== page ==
UK teachers hold one-day strike against education bill

By Tania Kent
5 July 2016

Teachers are striking Tuesday across England in defence of pay and working conditions, after some 91.7 percent of teachers voted in favour of strike action.

The strike by National Union of Teachers members (NUT) takes place under conditions in which the government’s White Paper, “Educational Excellence Everywhere,” launched in March and implemented in May’s Queen’s speech, sets out an agenda for the complete privatisation of state education.

One of the central aims of the paper, the basis for an Education Bill, is the transformation of all schools into academies over the next six years. The Bill stipulates that all schools are converted into academies—which are state funded but privately run—by 2022. Along with handing over statutory education fully to the private sector and abolishing local authority control, the wages and conditions of teaching staff will no longer be determined by national contracts and the state will no longer take responsibility for the training of teachers.

The plan was met by widespread opposition across the teaching profession. Within two days of its announcement, over 140,000 teachers signed a petition of protest. Rallies were held across the country in opposition to the White Paper.

The two largest teaching unions, the NUT and the National Association of Schoolmasters Union of Women Teachers (NASUWT), which held their national annual conferences immediately following the publication of the White Paper, announced strike ballots and called for industrial action to be held in the summer and autumn terms.

Conservative Education Secretary Nicky Morgan, confronted with opposition, including within her own party, announced a “retreat” on the proposal of “forced academies.” This was primarily due to the fact that it was not possible to implement it within the timeframe outlined. The academy agenda will continue, targeting primarily “underachieving schools”, which will be forced into academy status and failing local authorities, which will produce the same result.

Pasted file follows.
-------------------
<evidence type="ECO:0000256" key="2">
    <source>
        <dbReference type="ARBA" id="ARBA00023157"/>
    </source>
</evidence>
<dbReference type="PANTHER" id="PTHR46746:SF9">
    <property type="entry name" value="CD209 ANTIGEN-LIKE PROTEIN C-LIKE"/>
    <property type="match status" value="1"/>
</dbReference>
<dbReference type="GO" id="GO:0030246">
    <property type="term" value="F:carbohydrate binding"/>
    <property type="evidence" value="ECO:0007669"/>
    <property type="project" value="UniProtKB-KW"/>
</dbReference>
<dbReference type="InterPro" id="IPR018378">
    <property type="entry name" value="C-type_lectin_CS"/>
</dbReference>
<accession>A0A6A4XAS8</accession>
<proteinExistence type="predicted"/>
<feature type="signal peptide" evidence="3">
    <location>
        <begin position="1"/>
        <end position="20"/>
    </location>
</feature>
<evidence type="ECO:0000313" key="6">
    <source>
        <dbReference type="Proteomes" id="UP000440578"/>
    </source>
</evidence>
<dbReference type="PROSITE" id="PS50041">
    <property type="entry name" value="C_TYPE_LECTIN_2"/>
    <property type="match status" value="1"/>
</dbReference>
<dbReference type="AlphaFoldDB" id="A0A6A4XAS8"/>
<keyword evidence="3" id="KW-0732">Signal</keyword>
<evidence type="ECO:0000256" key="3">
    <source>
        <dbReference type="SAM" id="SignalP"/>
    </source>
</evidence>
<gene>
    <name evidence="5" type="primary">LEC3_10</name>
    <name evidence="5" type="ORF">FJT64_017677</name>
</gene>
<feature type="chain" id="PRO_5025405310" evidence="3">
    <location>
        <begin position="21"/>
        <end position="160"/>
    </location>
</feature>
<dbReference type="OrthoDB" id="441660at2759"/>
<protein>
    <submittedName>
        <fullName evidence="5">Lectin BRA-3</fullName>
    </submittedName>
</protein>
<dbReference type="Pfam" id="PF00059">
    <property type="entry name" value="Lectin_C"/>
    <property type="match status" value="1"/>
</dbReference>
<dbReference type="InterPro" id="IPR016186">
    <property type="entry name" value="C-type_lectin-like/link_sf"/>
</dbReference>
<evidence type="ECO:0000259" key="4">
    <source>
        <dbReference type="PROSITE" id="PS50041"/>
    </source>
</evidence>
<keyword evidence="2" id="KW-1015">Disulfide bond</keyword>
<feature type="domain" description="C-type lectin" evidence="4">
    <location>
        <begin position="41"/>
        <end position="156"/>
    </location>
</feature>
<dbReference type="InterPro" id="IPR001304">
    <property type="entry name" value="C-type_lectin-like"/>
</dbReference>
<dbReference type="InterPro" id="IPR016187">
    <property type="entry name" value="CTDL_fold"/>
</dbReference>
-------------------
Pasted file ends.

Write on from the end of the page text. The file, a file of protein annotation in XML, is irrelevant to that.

Nicky Morgan

Despite the repeated claims of the government that education funding is “ring-fenced,” the Education Bill, under the misnamed “fairer funding” formula, will result in the highest real terms cuts for a generation–a cut in the real value of funding per pupil of 8 percent or more. The government is freezing total cash per pupil, but increasing the money school governors have to pay to the Treasury for each member of staff they employ. Local authorities in London, the Midlands and the North are expected to be hit particularly hard, but all areas will lose out.

The government’s claims that the aim is to distribute funding more equitably to resolve child poverty is a ruse. The Institute for Fiscal Studies (IFS) projects that the number of children in relative poverty will have risen from 2.3 to 3.6 million by 2020. On average, nine children in a class of 30 are growing up in poverty.
Continued intervention and restructuring of the state education system has already produced a deep crisis. Class sizes are predicted to increase further, subject choices are being cut and support staff made redundant.

None of this includes the impact that the outcome of the referendum vote to leave the European Union, which has produced the greatest economic and political crisis of British capitalism in decades, will have on public spending and government policy. The Conservative Party leadership contest is between the most right-wing, Thatcherite sections of the party, while in the Labour Party the right-wing Blairites have launched a coup to remove Jeremy Corbyn as leader.

Those seeking to oppose the attacks on education and austerity cannot look to the unions. The NUT is not demanding the end of the academy agenda. They only opposed “forced academisation.” Academies have created the means through which teachers’ working conditions have been overhauled and the privatisation of education facilitated. The teaching unions have been complicit in every single attack by both Labour and Conservative governments over the past two decades.

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